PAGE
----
“For foreigners, Russian police officers are a total nightmare,” said Xia. “Corrupt practices are widespread, especially when they see Asian people.” Since she first came to Russia four years ago, Xia has grown used to how Russians manifest pride and prejudice. “Russians were neither particularly friendly towards us, nor specifically targeting us,” Xia said.
The COVID-19 outbreak has helped some Chinese students feel more connected to their Russian neighbors. Yin, 20, started attending Petrozavodsk State University last September as an exchange student. When she first arrived, she felt some Russian students in her dormitory were picking on her and the other Chinese students. But after she and her friends were quarantined in February, some Russian students in the building brought them food and sent them encouraging messages every day.
“They might sometimes be annoying,” said Yin. “But in critical times, I can count on them.”
A problem, according to many young Chinese in Russia, was that before the outbreak, Chinese propaganda tried too hard to build a positive image toward Russia among Chinese.
“Our propaganda is always super positive,” said Fang, 24, a market analyst living in the southern Chinese city of Shenzhen. In early February, Russia sent China over 40 tons of medical supplies in three shipments. Chinese state media covered this delivery extensively, calling it “hardcore assistance” and praising Russia as a strong, modest ally for assisting without seeking praise.
“I think that’s a problem of our propaganda system,” said Fang. “We shouldn’t only look at the good side of a country.”
“Some folks back home were disappointed,” said Xia, “because our coverage of Russia was too positive.” The Russian assistance story may have been highly touted by Chinese state-run media, but it didn’t make many headlines in Russia. “Most of the people here [in Russia] probably didn’t know about it,” she said.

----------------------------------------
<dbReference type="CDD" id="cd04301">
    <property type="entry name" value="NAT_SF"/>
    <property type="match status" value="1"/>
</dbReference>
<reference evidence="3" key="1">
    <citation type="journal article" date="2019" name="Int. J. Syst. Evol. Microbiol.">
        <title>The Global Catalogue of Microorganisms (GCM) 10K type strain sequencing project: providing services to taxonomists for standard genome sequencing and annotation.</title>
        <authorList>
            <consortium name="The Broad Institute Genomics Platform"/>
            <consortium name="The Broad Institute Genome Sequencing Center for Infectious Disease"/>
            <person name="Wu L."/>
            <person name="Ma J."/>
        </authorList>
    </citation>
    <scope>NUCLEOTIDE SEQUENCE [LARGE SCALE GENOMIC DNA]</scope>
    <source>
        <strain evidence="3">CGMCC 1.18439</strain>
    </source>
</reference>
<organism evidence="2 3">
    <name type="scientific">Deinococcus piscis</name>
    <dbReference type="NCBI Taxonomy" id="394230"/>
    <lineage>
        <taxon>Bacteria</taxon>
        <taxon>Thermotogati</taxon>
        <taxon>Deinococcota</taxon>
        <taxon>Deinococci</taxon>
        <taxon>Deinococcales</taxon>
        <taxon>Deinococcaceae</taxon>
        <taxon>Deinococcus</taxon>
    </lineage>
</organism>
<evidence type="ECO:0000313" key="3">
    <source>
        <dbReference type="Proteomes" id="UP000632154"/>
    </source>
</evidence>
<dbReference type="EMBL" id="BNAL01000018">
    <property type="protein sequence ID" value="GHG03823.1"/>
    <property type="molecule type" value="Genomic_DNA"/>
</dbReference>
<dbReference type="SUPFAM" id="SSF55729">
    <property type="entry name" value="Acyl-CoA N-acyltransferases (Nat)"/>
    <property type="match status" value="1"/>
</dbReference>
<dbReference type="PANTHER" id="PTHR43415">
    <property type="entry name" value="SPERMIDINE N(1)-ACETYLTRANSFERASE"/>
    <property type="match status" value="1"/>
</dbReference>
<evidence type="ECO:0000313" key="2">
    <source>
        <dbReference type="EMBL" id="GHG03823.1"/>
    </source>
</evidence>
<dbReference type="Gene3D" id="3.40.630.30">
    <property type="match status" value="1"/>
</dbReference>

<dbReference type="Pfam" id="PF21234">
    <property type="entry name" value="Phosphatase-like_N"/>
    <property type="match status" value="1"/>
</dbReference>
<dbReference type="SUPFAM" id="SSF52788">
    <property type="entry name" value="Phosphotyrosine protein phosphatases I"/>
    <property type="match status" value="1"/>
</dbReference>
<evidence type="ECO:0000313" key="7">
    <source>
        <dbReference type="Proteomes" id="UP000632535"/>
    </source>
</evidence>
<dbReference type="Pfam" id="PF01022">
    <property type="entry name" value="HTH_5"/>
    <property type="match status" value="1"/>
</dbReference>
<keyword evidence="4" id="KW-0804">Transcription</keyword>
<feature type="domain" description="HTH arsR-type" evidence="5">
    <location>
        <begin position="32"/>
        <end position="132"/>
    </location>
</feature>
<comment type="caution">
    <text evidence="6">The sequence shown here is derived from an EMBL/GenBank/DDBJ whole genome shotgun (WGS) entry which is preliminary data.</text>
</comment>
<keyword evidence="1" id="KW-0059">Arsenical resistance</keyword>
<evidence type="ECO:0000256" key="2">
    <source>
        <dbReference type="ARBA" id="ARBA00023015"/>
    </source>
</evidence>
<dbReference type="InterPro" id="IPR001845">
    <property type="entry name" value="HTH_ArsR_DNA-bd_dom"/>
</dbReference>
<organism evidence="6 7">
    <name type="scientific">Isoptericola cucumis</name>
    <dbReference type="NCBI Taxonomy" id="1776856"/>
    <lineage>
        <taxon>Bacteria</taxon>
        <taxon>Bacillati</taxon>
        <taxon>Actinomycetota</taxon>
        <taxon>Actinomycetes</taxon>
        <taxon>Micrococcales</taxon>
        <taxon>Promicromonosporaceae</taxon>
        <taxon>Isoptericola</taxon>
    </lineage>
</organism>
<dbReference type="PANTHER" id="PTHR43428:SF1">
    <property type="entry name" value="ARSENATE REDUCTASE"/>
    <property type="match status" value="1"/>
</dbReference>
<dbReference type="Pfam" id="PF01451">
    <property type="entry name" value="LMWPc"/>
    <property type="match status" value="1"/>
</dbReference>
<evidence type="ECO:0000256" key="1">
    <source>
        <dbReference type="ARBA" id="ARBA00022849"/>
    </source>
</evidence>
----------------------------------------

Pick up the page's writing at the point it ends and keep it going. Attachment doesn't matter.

Michał Lubina, an expert on Chinese-Russian relations at Jagiellonian University in Poland, said that in forging close bilateral ties, Chinese and Russian leaders, relying on state-run media, have been able to keep popular sentiment out of the decision-making calculus.
Public opinion does “not matter in Russia-China relations,” Lubina said. He characterized bilateral ties as “hot on the top but cold at the bottom.”
The two major factors that cement strategic ties between Russia and China – shared antagonism toward the United States and mutual interests in the energy trade – have not been significantly affected by the coronavirus outbreak, according to Lubina.
But he added that the pandemic was undermining official efforts to foster a sense of mutual amity. The social link between the two countries is the weakest part of their bilateral relationship – something that officials have long sought to address.
“In the past 15 years, there has been a constant attempt to improve social relations,” added Lubina. “I think now the coronavirus has destroyed this.”
Xiaofei Xu is a student at Columbia Journalism School. He writes about international politics and business.